WASHINGTON, D.C. — The next few months will determine whether Iraqi Christians can return to their homes in areas where Islamic State had been routed, according to Monsignor John E. Kozar, international president of the Catholic Near East Welfare Association.
Kozar, who was in Iraq March 31-April 5, cited several daunting challenges for Iraqi Christians who return to their country: Infrastructure woes, burned and bombed-out buildings, desecrated churches, and security issues.
“Three liberated villages outside of Dahuk (in northern Iraq) are being resettled as we speak,” Kozar told Catholic News Service in an April 7 telephone interview from CNEWA headquarters in New York.
“The reason people are very hesitant to go back there is the reason of security. They hold very close to them the reign of terror ISIS had produced. They’re looking for some reassurance from the Iraqi government and the Kurdish Peshmerga government,” the military force that has liberated areas previously under Islamic State control, Kozar said.
“The second reason would be there’s no infrastructure. There’s no water, no electricity, no sewage,” he said. “Those would be the single most difficult challenges that need to be overcome. The next two, three months will tell the tale.”
One town, Batnaya, was 85 percent destroyed by aerial bombing, according to Kozar. “That one, I don’t know what the future might be for that. It looked to me like something out of World War II,” he said. Another town, Baqova, he described as “more burned out — some aerial bombing but more internal bombing — but all burned out.”
A third, somewhat larger town of 25,000, Teleskov, was “only occupied for nine days by ISIS. It was liberated after nine days, but it was then used by the Peshmerga as a staging area until three or four weeks ago.
“They use the distinction, ‘It was liberated, but not free,’” Kozar said. “People accepted that to drive out ISIS from other towns and build up a fortification line so it would not come back.”
All three towns had significant Chaldean Catholic populations. Chaldeans are one of the Eastern churches, made up primarily of Iraqi Catholics.
Kozar also visited Qaraqosh, one of the cities in northern Iraq with a significant percentage of Assyrian Catholics. He also visited with sisters who had a convent in the city.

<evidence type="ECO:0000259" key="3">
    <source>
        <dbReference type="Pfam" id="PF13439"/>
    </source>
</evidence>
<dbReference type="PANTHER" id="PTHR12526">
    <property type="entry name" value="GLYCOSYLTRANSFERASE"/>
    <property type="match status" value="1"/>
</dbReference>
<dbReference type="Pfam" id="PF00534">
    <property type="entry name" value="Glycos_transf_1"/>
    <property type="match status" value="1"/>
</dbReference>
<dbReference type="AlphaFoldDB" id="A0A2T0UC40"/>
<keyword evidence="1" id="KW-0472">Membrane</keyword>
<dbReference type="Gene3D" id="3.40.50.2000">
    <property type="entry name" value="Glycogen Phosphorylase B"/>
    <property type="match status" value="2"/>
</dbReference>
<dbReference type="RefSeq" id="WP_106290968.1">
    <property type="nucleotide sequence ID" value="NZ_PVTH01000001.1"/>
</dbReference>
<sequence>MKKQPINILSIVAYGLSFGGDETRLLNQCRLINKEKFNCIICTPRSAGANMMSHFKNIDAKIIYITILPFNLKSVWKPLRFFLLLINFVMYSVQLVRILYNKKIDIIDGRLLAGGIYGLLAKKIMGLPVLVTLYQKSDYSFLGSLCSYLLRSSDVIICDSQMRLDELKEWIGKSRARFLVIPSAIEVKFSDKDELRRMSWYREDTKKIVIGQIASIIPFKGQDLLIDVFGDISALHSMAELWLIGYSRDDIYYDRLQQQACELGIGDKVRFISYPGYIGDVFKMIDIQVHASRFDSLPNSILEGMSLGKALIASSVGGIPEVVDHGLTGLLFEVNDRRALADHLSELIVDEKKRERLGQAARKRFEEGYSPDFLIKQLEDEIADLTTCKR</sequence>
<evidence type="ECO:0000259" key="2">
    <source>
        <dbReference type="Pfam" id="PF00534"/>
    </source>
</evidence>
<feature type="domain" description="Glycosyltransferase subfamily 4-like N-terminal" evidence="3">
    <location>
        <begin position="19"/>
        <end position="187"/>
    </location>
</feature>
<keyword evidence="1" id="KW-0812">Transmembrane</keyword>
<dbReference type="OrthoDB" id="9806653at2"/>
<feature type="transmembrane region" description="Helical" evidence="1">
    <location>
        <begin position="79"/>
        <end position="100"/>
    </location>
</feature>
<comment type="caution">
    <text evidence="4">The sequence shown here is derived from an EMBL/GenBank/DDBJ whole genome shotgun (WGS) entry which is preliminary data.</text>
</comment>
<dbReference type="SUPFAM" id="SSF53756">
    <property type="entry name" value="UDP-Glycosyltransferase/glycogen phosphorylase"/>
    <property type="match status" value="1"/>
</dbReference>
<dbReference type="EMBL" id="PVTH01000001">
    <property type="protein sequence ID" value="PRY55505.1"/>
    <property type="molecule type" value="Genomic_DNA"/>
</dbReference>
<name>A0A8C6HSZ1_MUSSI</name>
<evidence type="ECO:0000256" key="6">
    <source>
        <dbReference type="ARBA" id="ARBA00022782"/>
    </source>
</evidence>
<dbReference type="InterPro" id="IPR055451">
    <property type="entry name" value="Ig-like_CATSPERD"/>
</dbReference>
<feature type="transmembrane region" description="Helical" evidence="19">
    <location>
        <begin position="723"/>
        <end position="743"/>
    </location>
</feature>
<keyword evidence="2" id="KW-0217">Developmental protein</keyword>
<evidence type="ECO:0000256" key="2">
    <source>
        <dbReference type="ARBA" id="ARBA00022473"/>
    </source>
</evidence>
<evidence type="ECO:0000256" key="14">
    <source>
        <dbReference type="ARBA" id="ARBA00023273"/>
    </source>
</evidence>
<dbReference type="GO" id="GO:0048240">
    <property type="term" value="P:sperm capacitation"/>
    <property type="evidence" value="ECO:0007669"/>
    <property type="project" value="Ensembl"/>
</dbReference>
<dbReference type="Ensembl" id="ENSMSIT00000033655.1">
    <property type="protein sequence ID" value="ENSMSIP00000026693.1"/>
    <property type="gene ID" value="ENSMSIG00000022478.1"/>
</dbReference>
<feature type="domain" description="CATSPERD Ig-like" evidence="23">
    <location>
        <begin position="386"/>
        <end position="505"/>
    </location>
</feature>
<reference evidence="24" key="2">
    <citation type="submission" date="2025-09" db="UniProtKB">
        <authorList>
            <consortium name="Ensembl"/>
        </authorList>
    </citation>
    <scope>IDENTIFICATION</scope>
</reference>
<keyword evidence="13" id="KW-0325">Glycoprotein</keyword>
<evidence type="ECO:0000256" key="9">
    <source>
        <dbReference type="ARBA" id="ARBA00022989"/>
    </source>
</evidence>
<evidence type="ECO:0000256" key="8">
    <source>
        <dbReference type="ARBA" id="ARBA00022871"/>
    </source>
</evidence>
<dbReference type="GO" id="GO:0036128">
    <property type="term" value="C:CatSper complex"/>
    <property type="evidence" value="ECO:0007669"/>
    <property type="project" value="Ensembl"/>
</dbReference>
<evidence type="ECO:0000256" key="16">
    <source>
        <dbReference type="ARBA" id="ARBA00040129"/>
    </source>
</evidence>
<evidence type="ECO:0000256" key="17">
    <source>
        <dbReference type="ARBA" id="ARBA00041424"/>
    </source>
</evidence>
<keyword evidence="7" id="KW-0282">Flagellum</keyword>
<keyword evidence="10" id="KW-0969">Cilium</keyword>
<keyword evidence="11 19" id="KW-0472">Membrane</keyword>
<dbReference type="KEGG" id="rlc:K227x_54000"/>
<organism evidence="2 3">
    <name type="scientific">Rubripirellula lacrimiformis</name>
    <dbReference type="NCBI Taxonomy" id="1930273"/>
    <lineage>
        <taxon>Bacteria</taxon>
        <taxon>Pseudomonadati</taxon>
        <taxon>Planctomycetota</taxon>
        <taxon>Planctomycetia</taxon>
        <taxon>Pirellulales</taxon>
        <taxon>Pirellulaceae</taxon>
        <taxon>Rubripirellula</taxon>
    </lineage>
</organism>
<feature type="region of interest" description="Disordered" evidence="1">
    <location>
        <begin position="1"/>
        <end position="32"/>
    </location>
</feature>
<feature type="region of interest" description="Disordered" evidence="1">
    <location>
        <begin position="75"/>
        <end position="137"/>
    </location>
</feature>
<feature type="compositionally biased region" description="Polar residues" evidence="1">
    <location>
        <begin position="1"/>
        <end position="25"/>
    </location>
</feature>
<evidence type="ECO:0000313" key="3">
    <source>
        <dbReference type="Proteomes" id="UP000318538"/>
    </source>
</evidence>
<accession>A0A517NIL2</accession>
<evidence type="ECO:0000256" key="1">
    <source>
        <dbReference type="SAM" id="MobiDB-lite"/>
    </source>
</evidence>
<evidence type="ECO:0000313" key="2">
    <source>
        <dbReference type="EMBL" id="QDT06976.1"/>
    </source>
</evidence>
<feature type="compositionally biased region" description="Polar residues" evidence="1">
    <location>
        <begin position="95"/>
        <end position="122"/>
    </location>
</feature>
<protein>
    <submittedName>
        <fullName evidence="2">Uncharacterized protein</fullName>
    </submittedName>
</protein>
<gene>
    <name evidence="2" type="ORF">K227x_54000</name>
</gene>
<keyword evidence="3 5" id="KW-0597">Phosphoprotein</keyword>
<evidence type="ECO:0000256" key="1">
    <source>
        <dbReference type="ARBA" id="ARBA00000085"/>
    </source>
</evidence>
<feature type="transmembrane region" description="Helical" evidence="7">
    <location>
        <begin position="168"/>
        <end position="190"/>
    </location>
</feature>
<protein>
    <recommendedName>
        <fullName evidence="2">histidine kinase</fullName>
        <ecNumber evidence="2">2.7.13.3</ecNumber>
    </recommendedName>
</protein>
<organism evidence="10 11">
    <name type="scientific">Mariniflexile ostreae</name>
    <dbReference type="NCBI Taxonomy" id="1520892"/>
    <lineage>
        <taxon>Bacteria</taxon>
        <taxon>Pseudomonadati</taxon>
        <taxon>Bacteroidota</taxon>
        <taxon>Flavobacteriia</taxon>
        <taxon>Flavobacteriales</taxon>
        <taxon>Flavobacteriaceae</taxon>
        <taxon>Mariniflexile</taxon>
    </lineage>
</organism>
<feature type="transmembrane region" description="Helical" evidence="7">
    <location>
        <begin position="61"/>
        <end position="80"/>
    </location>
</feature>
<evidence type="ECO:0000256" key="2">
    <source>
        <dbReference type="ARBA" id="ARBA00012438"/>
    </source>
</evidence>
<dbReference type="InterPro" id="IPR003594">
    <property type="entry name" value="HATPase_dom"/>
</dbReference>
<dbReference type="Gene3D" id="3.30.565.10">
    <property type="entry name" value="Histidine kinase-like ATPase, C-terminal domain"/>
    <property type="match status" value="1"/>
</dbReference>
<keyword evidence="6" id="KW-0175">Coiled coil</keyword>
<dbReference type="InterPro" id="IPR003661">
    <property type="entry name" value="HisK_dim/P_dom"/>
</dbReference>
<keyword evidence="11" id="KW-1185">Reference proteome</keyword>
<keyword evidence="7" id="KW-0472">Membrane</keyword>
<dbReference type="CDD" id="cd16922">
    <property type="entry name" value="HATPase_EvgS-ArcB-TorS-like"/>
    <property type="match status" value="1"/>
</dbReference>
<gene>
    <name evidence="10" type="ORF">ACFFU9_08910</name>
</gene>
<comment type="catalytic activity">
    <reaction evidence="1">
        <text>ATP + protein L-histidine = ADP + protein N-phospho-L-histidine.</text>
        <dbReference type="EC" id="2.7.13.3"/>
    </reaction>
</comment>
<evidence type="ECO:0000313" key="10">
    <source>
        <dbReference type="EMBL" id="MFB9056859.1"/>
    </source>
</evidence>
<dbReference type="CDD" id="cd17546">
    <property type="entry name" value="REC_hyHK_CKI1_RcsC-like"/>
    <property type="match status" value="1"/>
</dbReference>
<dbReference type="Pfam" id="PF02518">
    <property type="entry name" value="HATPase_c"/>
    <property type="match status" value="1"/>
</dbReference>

Qaraqosh “is heavily damaged but not destroyed,” he said. “There are 4,000-5,000 homes burned out, but the structures — thanks be to God — are pretty fair, but totally looted … including seven Catholic churches and one Orthodox church, burned internally, pillaged and defaced.”
Kozar recalled the extent of destruction at Immaculate Conception Church in Qaraqosh. The church courtyard, he said, was “all filled with soot, and there’s a heap of ashes in the center” as Islamic State had taken all of the church’s sacramentals, piled them up at the courtyard, and burned them.
“ISIS had used it for target practice,” he added. “I even brought back shell casings as a little memento of the tragedy there. There was so much target practice there that they shot out two pillars in the courtyard.
“They defaced it in Arabic and German. ISIS had written really vile things about Jesus and the church. The convent was burned and gutted. Everything was stolen. Anything holy in their mind was burned,” he said. “That town had 52,000 Catholics that fled. Almost no one has returned there yet, even though technically it’s under the control of the Iraqi military and, in some sense, under the control of the Kurdish Peshmerga militia.”
Most Iraqi Christians are not prepared to go back, he said.
“What will they do? It’s really a very difficult time. Even though, on the one hand, ISIS has been routed within most instances, there’s still pockets in Iraq where ISIS has control.”
On the other hand, staying in the refugee camps is not a good option. “Some of the ISIS fighters have shaved their beards and are trying to sneak into the (refugee) camps,” Kozar said. “This is part of that reign of terror.”